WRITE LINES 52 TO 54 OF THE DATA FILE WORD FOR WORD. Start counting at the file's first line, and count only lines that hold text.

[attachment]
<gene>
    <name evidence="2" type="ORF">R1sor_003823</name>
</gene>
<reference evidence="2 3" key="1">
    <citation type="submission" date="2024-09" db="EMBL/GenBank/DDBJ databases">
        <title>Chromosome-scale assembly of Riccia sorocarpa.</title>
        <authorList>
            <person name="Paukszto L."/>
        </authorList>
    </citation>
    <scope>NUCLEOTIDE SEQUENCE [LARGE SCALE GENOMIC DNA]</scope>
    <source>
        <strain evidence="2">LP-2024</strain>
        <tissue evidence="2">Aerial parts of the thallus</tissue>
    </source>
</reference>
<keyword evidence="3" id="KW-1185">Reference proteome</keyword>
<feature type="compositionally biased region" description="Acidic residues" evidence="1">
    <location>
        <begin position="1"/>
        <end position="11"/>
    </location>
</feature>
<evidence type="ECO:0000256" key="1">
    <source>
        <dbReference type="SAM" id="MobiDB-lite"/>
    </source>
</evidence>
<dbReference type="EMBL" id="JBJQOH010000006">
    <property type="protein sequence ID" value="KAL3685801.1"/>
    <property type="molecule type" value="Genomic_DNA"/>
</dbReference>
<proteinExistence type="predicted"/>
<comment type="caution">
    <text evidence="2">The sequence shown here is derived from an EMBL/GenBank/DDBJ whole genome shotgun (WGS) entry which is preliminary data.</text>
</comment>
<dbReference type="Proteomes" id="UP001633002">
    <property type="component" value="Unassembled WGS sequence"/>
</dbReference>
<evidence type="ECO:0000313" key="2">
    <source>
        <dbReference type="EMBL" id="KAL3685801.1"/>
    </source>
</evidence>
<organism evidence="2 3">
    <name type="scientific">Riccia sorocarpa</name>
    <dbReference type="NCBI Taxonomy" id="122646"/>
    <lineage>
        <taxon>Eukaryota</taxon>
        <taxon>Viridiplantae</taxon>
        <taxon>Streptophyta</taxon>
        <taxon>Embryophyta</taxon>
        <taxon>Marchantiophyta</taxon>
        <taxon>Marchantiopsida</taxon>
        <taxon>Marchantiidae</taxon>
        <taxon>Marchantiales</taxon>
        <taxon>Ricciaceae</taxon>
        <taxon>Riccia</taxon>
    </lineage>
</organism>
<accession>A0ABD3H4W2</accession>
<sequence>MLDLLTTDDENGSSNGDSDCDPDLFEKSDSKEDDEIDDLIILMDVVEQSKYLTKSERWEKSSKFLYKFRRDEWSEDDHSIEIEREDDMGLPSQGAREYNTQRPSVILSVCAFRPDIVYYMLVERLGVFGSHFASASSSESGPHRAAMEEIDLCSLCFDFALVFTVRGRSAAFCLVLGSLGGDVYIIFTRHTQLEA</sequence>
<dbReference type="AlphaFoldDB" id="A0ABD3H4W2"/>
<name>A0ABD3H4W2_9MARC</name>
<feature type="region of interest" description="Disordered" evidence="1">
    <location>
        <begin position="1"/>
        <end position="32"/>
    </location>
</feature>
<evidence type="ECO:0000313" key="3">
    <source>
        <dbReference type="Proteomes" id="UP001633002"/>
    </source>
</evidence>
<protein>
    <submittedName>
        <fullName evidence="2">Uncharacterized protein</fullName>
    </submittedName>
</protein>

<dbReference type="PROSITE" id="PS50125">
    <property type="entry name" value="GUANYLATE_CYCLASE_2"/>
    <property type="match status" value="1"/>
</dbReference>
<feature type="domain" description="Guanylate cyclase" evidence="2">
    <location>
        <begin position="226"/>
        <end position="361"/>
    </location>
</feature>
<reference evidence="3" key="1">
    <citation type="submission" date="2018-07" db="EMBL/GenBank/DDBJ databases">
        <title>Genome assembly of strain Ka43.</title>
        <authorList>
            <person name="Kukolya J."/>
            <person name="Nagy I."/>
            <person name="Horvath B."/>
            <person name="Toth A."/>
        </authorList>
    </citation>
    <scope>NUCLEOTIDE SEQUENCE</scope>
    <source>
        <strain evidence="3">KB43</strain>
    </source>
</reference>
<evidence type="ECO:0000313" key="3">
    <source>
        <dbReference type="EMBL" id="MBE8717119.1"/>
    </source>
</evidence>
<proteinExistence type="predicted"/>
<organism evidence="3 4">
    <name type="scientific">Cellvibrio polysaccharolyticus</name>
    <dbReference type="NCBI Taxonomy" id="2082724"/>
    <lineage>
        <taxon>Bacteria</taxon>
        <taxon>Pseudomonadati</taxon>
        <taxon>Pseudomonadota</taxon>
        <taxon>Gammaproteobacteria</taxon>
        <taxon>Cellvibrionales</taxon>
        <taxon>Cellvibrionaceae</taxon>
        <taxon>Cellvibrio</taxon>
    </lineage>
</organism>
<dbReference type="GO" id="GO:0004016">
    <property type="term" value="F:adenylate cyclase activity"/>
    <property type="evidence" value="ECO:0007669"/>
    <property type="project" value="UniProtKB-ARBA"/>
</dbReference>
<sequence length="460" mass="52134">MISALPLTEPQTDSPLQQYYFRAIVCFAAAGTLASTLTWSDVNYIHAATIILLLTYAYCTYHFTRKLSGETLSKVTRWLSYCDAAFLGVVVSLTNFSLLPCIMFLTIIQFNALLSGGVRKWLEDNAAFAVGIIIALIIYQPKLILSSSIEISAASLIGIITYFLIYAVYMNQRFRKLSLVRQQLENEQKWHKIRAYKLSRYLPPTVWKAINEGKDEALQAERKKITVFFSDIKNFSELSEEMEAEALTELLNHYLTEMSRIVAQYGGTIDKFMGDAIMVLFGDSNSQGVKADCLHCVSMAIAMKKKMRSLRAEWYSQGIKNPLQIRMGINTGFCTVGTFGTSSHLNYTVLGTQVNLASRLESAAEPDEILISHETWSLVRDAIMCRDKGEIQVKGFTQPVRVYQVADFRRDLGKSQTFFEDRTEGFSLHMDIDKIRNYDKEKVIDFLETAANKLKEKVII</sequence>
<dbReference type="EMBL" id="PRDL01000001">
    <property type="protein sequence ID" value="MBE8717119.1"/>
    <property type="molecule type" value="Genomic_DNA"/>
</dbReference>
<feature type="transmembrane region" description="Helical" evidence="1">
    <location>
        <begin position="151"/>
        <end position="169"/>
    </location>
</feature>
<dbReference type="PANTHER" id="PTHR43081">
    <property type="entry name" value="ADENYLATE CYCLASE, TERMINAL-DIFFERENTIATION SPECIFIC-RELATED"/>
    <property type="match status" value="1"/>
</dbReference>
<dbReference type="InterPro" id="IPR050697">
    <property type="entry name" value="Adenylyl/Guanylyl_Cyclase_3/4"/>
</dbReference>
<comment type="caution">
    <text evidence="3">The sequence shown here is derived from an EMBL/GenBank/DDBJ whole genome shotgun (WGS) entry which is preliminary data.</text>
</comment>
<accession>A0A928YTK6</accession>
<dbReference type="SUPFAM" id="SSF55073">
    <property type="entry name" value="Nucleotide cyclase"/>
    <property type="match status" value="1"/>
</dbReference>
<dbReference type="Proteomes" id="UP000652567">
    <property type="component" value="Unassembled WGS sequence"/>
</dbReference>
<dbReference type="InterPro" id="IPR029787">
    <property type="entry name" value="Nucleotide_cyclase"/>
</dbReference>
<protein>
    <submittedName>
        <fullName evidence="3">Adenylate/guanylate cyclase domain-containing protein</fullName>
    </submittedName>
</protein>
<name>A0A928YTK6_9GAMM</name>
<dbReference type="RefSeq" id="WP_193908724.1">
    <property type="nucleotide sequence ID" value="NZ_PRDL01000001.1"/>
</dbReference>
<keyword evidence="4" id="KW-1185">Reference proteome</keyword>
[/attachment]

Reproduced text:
        <taxon>Embryophyta</taxon>
        <taxon>Marchantiophyta</taxon>
        <taxon>Marchantiopsida</taxon>